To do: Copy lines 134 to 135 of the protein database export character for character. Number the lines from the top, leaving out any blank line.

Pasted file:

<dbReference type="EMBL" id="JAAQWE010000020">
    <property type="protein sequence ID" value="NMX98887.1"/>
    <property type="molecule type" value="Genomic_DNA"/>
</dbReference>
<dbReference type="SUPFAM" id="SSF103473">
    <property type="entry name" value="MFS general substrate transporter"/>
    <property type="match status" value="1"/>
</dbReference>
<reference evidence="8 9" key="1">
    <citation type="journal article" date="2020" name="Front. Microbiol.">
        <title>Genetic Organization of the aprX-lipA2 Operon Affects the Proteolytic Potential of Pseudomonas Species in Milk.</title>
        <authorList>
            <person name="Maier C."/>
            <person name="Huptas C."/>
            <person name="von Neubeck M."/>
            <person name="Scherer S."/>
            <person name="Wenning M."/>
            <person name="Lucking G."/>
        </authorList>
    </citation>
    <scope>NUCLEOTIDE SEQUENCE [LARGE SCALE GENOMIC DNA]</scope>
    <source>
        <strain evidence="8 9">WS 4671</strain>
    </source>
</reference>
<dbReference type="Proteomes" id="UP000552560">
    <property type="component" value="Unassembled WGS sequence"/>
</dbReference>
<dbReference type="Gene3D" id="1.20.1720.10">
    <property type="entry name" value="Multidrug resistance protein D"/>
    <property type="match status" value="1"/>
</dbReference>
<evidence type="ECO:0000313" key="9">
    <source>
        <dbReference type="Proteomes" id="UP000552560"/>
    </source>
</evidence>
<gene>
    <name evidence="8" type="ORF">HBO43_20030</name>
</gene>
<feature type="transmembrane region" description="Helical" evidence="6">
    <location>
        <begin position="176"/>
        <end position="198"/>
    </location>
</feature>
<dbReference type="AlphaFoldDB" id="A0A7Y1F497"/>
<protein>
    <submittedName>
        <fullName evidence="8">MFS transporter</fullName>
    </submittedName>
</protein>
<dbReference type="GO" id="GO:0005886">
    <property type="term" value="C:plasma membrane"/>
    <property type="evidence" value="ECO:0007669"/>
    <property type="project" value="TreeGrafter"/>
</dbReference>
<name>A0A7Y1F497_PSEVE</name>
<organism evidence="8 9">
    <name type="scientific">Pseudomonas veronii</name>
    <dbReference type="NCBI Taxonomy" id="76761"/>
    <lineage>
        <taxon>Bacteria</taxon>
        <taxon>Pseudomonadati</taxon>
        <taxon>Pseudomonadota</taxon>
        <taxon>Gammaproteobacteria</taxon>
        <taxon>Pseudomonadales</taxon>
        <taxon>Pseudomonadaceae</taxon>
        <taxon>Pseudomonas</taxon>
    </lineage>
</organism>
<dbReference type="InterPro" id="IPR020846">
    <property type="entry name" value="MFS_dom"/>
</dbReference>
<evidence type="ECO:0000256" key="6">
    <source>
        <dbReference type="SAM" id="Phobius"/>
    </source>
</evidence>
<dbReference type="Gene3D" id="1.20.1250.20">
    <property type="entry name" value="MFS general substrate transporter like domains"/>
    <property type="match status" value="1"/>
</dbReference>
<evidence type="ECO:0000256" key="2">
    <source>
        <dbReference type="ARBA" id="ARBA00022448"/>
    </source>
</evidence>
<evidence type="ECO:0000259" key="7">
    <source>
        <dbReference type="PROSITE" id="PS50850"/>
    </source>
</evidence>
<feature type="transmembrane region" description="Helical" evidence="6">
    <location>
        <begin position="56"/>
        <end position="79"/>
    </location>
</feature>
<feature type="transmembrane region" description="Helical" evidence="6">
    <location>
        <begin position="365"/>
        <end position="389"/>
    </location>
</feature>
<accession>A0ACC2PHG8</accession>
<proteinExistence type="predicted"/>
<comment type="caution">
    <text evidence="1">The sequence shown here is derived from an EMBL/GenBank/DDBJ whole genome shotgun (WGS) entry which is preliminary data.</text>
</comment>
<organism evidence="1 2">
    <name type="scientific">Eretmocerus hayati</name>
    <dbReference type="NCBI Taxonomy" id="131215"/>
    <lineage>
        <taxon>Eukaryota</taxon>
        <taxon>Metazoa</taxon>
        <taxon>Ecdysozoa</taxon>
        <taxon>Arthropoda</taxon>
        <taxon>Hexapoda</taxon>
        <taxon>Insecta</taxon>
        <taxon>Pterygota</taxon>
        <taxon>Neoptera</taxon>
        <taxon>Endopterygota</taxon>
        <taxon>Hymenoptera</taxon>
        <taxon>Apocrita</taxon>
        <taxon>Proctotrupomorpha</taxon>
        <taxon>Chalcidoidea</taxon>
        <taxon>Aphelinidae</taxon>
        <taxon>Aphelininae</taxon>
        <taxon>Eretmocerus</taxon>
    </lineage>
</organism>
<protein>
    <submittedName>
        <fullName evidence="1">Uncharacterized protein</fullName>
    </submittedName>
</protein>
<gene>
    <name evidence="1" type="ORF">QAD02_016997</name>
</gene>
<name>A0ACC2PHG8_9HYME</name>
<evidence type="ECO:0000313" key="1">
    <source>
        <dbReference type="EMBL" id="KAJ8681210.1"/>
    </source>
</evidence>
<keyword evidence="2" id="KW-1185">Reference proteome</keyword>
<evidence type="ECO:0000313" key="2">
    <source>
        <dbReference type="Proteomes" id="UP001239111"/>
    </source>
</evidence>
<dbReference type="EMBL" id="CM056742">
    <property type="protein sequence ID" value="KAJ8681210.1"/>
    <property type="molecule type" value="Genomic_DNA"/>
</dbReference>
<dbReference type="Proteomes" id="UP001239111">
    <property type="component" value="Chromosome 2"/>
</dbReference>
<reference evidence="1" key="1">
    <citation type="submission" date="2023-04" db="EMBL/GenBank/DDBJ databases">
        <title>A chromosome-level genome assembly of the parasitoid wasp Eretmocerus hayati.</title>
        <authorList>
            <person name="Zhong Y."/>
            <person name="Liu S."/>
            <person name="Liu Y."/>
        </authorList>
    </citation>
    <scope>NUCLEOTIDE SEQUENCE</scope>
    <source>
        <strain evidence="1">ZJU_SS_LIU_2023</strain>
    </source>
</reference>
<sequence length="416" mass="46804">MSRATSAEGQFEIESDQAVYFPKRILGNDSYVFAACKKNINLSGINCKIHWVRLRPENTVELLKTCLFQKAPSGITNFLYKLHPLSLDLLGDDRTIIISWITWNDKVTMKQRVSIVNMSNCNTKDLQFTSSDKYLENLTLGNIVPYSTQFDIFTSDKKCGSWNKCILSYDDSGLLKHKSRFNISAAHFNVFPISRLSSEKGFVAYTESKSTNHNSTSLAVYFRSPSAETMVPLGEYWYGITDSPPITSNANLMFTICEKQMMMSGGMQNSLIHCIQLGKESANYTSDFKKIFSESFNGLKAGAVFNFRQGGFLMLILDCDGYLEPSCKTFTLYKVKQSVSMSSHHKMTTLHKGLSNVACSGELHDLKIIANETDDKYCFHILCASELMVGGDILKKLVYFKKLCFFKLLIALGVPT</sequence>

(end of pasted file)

    <submittedName>
        <fullName evidence="1">Uncharacterized protein</fullName>